The most recent press releases about innovation >>>

Die letzten 5 Focus-News des innovations-reports im Überblick:

Im Focus: Can we see monkeys from space? Emerging technologies to map biodiversity

An international team of scientists has proposed a new multi-disciplinary approach in which an array of new technologies will allow us to map biodiversity and the risks that wildlife is facing at the scale of whole landscapes. The findings are published in Nature Ecology and Evolution. This international research is led by the Kunming Institute of Zoology from China, University of East Anglia, University of Leicester and the Leibniz Institute for Zoo and Wildlife Research.

Using a combination of satellite and ground data, the team proposes that it is now possible to map biodiversity with an accuracy that has not been previously...

Im Focus: Climate satellite: Tracking methane with robust laser technology

Heatwaves in the Arctic, longer periods of vegetation in Europe, severe floods in West Africa – starting in 2021, scientists want to explore the emissions of the greenhouse gas methane with the German-French satellite MERLIN. This is made possible by a new robust laser system of the Fraunhofer Institute for Laser Technology ILT in Aachen, which achieves unprecedented measurement accuracy.

Methane is primarily the result of the decomposition of organic matter. The gas has a 25 times greater warming potential than carbon dioxide, but is not as...

Im Focus: How protons move through a fuel cell

Hydrogen is regarded as the energy source of the future: It is produced with solar power and can be used to generate heat and electricity in fuel cells. Empa researchers have now succeeded in decoding the movement of hydrogen ions in crystals – a key step towards more efficient energy conversion in the hydrogen industry of tomorrow.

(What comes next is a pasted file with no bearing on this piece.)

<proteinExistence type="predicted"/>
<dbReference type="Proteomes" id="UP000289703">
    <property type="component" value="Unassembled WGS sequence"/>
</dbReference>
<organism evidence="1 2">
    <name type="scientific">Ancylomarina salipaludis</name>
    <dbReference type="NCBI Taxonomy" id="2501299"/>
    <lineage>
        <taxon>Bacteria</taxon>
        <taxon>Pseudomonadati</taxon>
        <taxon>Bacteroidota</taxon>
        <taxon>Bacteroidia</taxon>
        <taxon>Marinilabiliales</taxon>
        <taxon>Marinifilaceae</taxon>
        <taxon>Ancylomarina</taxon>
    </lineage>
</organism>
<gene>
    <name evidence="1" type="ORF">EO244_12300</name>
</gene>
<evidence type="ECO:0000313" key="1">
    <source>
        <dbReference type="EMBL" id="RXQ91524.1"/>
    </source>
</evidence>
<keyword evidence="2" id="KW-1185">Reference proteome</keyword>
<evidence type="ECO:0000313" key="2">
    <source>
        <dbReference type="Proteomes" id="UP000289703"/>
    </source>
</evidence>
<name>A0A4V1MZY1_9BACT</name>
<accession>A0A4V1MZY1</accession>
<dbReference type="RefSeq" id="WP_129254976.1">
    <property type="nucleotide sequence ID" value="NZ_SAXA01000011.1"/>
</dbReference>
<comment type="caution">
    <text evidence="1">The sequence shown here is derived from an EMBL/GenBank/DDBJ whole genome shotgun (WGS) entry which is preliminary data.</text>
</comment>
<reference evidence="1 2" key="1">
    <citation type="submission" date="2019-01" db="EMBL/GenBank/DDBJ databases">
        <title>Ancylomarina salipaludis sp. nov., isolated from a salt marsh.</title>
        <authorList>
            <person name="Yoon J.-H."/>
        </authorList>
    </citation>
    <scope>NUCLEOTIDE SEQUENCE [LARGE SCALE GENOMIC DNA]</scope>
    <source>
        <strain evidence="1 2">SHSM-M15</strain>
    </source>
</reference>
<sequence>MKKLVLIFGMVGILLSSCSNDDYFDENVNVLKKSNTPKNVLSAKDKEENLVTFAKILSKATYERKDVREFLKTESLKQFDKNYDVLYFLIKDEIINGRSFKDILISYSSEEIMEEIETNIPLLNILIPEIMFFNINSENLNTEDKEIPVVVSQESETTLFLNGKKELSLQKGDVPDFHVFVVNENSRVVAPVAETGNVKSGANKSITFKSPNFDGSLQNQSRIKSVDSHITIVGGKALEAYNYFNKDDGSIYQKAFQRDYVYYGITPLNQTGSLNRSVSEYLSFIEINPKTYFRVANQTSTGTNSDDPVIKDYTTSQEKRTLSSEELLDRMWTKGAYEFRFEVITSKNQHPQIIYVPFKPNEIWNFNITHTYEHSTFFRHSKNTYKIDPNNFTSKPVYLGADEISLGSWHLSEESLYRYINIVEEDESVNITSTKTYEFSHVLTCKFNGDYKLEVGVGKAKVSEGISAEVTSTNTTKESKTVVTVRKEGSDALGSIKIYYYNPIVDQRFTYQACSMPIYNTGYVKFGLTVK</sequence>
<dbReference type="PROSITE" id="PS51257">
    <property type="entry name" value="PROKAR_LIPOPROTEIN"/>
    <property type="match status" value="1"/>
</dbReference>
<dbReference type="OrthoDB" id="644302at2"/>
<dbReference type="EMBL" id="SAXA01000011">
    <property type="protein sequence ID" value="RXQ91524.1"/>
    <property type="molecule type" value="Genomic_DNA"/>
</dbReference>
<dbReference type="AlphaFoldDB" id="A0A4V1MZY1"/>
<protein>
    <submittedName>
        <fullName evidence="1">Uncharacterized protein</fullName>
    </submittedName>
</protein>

As charge carriers, electrons and ions play the leading role in electrochemical energy storage devices and converters such as batteries and fuel cells. Proton...

Im Focus: A unique data centre for cosmological simulations

Scientists from the Excellence Cluster Universe at the Ludwig-Maximilians-Universität Munich have establised "Cosmowebportal", a unique data centre for cosmological simulations located at the Leibniz Supercomputing Centre (LRZ) of the Bavarian Academy of Sciences. The complete results of a series of large hydrodynamical cosmological simulations are available, with data volumes typically exceeding several hundred terabytes. Scientists worldwide can interactively explore these complex simulations via a web interface and directly access the results.

With current telescopes, scientists can observe our Universe’s galaxies and galaxy clusters and their distribution along an invisible cosmic web. From the...

Im Focus: Scientists develop molecular thermometer for contactless measurement using infrared light

Temperature measurements possible even on the smallest scale / Molecular ruby for use in material sciences, biology, and medicine

Chemists at Johannes Gutenberg University Mainz (JGU) in cooperation with researchers of the German Federal Institute for Materials Research and Testing (BAM)...

All Focus news of the innovation-report >>>

Anzeige

Anzeige

Event News

Plants are networkers

19.06.2017 | Event News

Digital Survival Training for Executives

13.06.2017 | Event News

Global Learning Council Summit 2017

13.06.2017 | Event News

 
Latest News

Quantum thermometer or optical refrigerator?

23.06.2017 | Physics and Astronomy

A 100-year-old physics problem has been solved at EPFL

23.06.2017 | Physics and Astronomy

Equipping form with function

23.06.2017 | Information Technology

VideoLinks
B2B-VideoLinks
More VideoLinks >>>